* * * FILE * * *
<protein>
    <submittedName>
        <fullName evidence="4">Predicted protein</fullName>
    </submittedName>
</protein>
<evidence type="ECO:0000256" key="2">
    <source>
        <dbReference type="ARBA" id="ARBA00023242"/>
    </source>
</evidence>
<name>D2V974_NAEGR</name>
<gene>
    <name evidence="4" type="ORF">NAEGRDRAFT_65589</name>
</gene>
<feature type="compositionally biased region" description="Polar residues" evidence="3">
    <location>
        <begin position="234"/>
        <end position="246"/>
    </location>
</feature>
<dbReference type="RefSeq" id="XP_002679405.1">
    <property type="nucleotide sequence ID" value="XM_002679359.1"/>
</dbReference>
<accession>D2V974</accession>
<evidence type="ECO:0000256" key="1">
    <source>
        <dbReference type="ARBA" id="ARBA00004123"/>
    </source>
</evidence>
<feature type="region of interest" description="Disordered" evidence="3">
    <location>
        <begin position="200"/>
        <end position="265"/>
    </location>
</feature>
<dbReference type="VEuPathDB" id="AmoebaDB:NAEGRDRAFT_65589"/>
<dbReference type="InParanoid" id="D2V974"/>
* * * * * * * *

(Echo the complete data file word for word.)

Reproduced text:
<protein>
    <submittedName>
        <fullName evidence="4">Predicted protein</fullName>
    </submittedName>
</protein>
<evidence type="ECO:0000256" key="2">
    <source>
        <dbReference type="ARBA" id="ARBA00023242"/>
    </source>
</evidence>
<name>D2V974_NAEGR</name>
<gene>
    <name evidence="4" type="ORF">NAEGRDRAFT_65589</name>
</gene>
<feature type="compositionally biased region" description="Polar residues" evidence="3">
    <location>
        <begin position="234"/>
        <end position="246"/>
    </location>
</feature>
<dbReference type="RefSeq" id="XP_002679405.1">
    <property type="nucleotide sequence ID" value="XM_002679359.1"/>
</dbReference>
<accession>D2V974</accession>
<evidence type="ECO:0000256" key="1">
    <source>
        <dbReference type="ARBA" id="ARBA00004123"/>
    </source>
</evidence>
<feature type="region of interest" description="Disordered" evidence="3">
    <location>
        <begin position="200"/>
        <end position="265"/>
    </location>
</feature>
<dbReference type="VEuPathDB" id="AmoebaDB:NAEGRDRAFT_65589"/>
<dbReference type="InParanoid" id="D2V974"/>